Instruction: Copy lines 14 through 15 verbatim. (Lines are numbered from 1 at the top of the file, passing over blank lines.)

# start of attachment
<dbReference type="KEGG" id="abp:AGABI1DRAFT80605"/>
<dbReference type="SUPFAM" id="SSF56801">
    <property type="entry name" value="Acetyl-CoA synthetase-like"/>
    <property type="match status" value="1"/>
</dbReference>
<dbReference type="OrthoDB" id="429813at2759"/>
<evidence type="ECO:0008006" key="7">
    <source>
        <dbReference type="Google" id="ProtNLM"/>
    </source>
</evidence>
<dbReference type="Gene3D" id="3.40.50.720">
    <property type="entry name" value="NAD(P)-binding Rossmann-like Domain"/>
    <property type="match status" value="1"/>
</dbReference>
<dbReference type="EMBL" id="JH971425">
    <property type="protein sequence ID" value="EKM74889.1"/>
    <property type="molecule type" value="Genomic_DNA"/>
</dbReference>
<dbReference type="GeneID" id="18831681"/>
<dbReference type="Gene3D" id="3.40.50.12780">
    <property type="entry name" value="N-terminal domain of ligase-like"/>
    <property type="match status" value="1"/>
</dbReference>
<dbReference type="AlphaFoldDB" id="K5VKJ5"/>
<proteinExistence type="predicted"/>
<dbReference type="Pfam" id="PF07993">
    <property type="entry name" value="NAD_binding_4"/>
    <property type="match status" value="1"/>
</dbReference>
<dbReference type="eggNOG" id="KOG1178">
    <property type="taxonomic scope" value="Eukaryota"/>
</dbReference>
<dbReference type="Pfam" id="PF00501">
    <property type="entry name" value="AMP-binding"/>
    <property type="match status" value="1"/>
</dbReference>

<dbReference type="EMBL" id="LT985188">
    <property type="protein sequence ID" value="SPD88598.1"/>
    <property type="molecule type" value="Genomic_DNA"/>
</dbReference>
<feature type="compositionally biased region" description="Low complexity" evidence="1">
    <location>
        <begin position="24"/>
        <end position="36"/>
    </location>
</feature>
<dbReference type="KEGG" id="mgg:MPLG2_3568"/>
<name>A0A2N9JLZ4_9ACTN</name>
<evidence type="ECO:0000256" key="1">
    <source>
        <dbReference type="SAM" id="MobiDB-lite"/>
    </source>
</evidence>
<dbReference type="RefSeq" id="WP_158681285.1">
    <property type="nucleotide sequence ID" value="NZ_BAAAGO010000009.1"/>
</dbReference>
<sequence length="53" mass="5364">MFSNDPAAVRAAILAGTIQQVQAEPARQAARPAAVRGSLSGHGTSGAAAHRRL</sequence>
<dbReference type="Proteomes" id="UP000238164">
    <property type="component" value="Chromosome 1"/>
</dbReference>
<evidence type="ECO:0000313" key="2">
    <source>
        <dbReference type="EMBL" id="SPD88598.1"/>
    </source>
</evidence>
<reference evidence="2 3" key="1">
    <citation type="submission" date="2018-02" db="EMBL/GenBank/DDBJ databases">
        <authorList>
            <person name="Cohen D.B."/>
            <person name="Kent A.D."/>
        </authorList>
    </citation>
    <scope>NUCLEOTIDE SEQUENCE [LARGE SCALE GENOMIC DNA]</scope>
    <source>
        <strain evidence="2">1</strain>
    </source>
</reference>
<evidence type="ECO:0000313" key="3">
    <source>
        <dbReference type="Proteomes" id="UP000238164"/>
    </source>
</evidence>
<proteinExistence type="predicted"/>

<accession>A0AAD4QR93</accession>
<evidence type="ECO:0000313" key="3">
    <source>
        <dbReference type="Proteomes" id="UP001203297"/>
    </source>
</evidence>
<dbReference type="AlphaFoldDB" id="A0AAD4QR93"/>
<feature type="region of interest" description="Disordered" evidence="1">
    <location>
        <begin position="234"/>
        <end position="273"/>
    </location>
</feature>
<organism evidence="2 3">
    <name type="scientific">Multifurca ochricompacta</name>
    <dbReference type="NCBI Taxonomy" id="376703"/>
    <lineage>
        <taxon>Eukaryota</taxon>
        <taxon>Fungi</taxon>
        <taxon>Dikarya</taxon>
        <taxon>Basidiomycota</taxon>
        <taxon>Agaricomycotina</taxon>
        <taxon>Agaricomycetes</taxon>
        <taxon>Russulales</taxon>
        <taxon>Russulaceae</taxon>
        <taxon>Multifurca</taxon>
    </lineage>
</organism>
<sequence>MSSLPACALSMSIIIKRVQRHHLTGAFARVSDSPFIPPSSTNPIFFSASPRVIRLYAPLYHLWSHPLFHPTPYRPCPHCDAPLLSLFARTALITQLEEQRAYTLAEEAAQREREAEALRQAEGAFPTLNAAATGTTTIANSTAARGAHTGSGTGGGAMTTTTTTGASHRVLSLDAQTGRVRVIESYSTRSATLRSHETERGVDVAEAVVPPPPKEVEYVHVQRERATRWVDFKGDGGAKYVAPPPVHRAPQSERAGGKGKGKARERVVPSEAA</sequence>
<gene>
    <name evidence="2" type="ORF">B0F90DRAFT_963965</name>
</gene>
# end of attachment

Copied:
    <property type="match status" value="1"/>
</dbReference>